By Trisha A. Cloutier, CDA, RDH, BS, MA
Yes, Mom, Ann is coming to the party. Not one minute passes before she asks again. “Is Ann coming to the party?”
Yes, Mom, Ann is coming to the party. Not one minute passes. “Is Ann coming to the party?”
Yes, Mom, Ann is coming to the party.
This is not a typo. For those of you who know someone with Alzheimer’s disease, this conversation is all too familiar. A diagnosis of degenerative cognitive dementia or Alzheimer’s disease can be shocking and life altering, as the impact not only affects the individual but will ultimately test the strength of the whole family.
An estimated 5.4 million Americans of all ages had Alzheimer’s disease in 2016. This number includes an estimated 5.2 million people age 65 and older and approximately 200,000 individuals under 65 who have younger-onset Alzheimer’s.1,2 One in nine people 65 and older has the disease. The baby boomer population is expected to experience an increase of at least 14 percent in the number of people with Alzheimer’s between 2016 and 2025.3
Predictions suggest that the economic burden of this disease will be tremendous on our healthcare system. There is an impending social and economic crisis Americans will face unless a cure for Alzheimer’s is found.4
Plaques and Tangles
Alzheimer’s disease is a degenerative brain disease and the most common cause of dementia.5 Dementia is characterized by a decline in memory, language, problem-solving, and other cognitive skills that affect an individual’s ability to perform everyday activities. Small changes occur in the brain long before the first signs of memory loss become apparent. There are 100 billion neurons in the brain, which are responsible for communicating specific tasks. Some operations are involved in thinking, learning, and remembering; while others help to see, hear, and smell. As damage advances, neurons lose their ability to function and eventually die, causing irreversible changes to occur in the brain.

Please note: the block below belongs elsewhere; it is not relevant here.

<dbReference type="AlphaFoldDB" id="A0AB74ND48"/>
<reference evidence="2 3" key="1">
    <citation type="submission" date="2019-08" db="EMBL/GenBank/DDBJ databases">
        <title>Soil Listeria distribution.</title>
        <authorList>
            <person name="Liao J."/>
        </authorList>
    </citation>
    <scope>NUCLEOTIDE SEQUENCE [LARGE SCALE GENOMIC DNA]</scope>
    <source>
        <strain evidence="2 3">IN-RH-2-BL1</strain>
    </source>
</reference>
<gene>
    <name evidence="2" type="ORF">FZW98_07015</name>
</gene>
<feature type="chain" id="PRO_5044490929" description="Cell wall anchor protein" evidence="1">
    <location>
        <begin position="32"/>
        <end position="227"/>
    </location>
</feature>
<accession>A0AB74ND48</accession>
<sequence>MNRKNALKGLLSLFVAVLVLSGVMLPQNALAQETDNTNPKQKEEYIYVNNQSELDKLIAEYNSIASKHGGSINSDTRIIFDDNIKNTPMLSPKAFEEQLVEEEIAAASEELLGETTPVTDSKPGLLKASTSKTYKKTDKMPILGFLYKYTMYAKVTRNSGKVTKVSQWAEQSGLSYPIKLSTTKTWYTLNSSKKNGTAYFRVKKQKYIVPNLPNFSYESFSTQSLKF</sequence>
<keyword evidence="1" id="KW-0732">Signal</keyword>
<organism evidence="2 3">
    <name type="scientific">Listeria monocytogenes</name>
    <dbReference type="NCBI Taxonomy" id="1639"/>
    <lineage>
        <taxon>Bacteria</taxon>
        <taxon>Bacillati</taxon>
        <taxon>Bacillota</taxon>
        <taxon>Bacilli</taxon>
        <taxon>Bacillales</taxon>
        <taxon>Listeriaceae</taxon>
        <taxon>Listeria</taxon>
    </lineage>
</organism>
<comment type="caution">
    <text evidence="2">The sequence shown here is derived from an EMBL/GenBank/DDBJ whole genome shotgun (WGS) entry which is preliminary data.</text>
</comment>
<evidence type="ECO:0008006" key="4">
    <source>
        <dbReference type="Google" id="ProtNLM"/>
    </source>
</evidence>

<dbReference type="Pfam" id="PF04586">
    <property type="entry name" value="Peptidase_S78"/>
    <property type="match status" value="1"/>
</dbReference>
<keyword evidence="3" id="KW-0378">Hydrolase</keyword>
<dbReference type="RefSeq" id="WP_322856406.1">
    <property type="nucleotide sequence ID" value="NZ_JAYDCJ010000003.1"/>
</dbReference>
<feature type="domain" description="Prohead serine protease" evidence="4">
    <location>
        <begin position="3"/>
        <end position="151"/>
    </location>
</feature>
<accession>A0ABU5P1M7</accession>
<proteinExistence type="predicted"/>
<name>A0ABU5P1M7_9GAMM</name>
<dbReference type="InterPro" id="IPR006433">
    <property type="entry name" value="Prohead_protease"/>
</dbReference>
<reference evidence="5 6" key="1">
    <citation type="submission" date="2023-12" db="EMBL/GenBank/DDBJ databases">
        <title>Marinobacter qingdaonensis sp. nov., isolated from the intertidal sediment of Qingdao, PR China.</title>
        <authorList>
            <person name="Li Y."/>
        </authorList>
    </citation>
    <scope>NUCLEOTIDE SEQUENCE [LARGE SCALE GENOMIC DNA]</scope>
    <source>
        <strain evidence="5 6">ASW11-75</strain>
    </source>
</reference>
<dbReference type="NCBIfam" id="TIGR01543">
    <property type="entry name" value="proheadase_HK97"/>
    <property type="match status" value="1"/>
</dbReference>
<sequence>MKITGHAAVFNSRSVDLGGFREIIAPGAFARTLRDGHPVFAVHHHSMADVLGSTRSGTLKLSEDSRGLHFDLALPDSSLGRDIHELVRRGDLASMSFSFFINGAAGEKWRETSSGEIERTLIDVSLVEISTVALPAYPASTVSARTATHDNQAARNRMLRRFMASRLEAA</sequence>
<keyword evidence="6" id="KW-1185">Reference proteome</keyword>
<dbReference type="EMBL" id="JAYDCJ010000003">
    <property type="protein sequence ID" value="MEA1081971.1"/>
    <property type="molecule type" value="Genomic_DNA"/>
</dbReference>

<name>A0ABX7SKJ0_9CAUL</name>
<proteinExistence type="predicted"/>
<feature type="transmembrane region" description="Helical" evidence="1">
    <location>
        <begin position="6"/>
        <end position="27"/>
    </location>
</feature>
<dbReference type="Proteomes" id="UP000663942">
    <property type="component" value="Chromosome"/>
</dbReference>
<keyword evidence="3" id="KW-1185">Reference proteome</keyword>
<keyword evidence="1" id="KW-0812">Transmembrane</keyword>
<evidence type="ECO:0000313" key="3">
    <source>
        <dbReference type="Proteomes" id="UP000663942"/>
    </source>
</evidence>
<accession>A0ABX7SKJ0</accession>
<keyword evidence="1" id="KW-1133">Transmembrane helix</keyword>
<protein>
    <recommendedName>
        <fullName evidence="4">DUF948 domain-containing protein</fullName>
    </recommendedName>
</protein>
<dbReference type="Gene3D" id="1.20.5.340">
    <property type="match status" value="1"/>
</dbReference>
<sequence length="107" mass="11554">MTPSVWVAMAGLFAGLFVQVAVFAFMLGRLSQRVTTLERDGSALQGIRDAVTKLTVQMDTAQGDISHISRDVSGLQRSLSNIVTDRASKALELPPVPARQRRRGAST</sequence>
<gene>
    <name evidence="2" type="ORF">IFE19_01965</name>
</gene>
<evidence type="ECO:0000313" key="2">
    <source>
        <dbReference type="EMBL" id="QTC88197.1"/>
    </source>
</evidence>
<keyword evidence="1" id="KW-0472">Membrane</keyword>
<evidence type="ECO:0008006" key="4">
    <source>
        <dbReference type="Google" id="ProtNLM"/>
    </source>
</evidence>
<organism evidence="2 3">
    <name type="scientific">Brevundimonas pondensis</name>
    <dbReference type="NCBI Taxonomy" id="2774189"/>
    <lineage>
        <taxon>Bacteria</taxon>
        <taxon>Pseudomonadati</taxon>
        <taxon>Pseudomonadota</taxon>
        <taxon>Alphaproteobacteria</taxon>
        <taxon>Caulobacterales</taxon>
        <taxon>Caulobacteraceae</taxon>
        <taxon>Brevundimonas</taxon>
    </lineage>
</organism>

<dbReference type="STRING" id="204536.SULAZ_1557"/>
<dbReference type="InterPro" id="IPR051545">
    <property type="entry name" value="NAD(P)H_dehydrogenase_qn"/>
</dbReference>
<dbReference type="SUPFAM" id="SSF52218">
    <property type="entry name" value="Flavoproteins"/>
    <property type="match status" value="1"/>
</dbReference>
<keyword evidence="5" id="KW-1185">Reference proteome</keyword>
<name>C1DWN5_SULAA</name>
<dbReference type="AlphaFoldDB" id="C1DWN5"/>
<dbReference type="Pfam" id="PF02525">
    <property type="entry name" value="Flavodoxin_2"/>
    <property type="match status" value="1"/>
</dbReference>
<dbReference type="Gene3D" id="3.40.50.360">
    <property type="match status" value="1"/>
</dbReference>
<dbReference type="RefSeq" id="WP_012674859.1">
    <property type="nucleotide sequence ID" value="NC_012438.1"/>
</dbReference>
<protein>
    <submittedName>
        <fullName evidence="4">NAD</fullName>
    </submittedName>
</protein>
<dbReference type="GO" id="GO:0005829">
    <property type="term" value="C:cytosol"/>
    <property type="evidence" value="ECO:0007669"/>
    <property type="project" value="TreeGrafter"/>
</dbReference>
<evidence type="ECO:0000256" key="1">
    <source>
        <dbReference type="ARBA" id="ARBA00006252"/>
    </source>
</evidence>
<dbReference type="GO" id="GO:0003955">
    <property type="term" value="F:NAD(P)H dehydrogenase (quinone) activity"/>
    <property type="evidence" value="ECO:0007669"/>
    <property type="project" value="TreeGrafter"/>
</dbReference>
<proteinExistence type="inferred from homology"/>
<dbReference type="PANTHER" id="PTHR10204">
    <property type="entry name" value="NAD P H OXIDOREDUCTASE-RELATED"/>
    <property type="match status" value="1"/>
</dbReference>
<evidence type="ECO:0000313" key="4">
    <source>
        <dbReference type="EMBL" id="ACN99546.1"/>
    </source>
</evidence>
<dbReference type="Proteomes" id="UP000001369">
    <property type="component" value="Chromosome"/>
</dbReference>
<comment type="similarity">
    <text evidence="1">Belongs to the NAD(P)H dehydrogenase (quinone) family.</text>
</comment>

Plaques, deposits of a protein fragment called beta-amyloid (BAY-tuh AM-uh-loyd) that builds up in the spaces between neurons, and tangles, twisted fibers of another protein called tau (rhymes with “wow”) that build up inside the cells, are suspected to be the cause of damaging and killing neurons. Most people develop some plaques and tangles as they age; those with Alzheimer’s disease tend to develop far more. They also tend to develop them in a predictable pattern, beginning in areas important for memory before spreading to other parts of the brain.6
Scientists do not know exactly what role plaques and tangles play. Most experts believe they somehow play a critical role in blocking communication among neurons and disrupting processes that cells need to survive. The progressive destruction and death of neurons destroys memory and alters personality and the ability to carry out daily functions.6
The greatest known risk factor is advancing age. Why this risk increases dramatically as we grow older is a mystery. Genetics and family history play a significant role in the development of Alzheimer’s disease. If you have a parent, brother, or sister with it, you are more likely to also develop the disease. The risk increases if more than one family member has the illness.
Most experts believe that the majority of Alzheimer’s disease occurs as a result of complex interactions among genes and other risk factors. Age, family history, and heredity cannot be changed.
However, research is beginning to discover other risk factors we may be able to influence through general lifestyle and wellness choices and effective management of other health conditions. Try to keep your weight within recommended guidelines, avoid tobacco and excess alcohol, stay socially connected, and exercise both your body and mind.6
To date, there is no cure, and the medications available are used to alleviate symptoms. Worldwide, many scientists are researching ways to find new treatments to stop, slow, or even prevent Alzheimer’s, but presently no such medications exist.
We either know someone that is now suffering or we will eventually know someone who will be afflicted. It is only a matter of time, and there is one way we can help. By participating in the many clinical trials available while one is asymptomatic seems to be one way to move research forward. There are risks to being subjected to experimental medicines, so it is important for patients to have a conversation with primary care physicians to help determine the risks and benefits of such a commitment.